I took her back quietly, bashfully almost, much as she treated me. Our reunion was quiet. She was gentle, shy, feeling her way tenderly back in the country, and with me. There was no reference at all to what had transpired between us previously. It was not something to discuss, though clearly it was not forgotten. Unspoken between us was this bond like a piece of elastic that had stretched when she had gone away but now brought us close again. We liked each other, knew each other, and though it was not something to be denied nor was it taken for granted. We came together tentatively, as no more than friends at this point. I understood that. It was enough for me to have her close again, and to believe that something more would come from this. And so I went delicately to her, careful not to make too sudden a movement, mindful of her sensitive state.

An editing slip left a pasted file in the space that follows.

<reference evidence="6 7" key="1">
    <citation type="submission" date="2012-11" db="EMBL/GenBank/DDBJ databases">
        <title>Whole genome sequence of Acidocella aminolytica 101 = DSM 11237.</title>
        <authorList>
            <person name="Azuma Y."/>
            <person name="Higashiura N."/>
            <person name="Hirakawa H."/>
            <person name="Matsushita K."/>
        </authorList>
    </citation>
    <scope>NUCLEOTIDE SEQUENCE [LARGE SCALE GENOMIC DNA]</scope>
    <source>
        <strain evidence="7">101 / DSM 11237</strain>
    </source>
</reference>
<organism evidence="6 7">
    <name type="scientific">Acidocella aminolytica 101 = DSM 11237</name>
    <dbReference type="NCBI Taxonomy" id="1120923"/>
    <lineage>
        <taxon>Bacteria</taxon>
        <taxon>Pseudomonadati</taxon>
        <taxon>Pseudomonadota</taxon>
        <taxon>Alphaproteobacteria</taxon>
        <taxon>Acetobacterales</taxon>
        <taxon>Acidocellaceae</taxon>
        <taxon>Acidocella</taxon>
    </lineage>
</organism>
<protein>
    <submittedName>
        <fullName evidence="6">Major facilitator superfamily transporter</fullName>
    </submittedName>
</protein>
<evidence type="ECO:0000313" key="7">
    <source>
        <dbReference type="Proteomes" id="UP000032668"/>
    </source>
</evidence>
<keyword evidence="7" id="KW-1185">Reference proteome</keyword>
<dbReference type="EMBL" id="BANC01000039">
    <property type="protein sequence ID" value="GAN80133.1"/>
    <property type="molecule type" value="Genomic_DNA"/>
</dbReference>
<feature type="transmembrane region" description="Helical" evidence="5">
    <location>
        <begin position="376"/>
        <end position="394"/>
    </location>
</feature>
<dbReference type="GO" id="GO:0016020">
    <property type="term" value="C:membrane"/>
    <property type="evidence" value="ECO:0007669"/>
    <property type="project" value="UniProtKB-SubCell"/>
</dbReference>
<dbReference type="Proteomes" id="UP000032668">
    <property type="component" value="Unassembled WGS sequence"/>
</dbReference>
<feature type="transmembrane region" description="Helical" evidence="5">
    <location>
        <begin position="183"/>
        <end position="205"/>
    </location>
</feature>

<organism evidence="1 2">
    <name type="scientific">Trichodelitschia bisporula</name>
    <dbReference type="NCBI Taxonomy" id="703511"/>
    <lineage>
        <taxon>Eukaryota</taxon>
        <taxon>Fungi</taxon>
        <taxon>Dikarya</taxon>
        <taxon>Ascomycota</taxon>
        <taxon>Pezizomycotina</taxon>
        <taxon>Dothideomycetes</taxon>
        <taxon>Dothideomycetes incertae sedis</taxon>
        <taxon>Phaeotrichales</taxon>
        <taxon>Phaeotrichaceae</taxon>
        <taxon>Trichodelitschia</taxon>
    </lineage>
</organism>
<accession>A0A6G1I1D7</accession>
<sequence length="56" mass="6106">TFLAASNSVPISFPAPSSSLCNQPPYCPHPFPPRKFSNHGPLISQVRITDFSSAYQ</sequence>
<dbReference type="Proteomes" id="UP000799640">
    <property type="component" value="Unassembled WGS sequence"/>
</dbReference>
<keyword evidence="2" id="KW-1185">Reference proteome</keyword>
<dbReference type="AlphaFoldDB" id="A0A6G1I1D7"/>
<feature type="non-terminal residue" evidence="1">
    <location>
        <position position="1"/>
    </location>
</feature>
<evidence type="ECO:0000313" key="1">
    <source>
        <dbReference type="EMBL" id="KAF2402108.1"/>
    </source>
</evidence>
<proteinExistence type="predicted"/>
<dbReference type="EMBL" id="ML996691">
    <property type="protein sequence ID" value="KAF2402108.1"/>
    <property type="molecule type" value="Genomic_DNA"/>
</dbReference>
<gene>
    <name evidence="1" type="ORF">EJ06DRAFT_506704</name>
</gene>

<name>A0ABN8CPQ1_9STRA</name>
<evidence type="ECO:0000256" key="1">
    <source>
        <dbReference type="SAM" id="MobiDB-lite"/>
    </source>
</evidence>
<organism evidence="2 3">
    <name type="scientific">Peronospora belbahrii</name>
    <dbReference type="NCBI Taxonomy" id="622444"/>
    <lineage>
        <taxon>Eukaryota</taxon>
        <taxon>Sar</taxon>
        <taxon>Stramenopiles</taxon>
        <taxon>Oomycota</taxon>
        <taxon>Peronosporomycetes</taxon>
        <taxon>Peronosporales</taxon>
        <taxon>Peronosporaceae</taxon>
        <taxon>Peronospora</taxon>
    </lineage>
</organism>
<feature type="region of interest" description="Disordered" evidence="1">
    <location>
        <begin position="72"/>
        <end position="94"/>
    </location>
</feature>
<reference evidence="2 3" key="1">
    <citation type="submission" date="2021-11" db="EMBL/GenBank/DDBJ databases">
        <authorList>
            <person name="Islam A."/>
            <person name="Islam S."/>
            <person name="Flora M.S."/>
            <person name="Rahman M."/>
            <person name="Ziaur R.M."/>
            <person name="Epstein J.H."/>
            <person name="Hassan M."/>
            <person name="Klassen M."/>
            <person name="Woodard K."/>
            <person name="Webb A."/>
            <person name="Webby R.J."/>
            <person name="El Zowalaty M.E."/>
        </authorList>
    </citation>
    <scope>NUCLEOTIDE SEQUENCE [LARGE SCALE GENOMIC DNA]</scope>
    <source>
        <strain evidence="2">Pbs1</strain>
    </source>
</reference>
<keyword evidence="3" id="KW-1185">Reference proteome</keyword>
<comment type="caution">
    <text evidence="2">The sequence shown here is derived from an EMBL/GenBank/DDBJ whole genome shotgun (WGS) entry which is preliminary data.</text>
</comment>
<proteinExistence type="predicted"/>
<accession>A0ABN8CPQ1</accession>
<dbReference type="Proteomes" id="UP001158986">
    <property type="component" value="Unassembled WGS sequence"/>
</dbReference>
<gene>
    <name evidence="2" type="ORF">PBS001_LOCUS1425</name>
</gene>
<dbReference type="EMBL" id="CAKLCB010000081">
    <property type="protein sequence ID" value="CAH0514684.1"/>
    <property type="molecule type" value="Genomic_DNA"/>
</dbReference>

It was very believable simply because it rung true – that’s how it would run, I think – and because the scale throughout was small and personal. The only thing a little odd was that her hair was a darker shade from the honey blonde I remembered. Even so, that seemed real enough.

Throughout all the dreams I felt a kind of yearning that was almost conscious. By that I mean it was as if my waking self watched these developments with a rapt anticipation. I lived in the dreams, but in the dream my other self observed knowingly.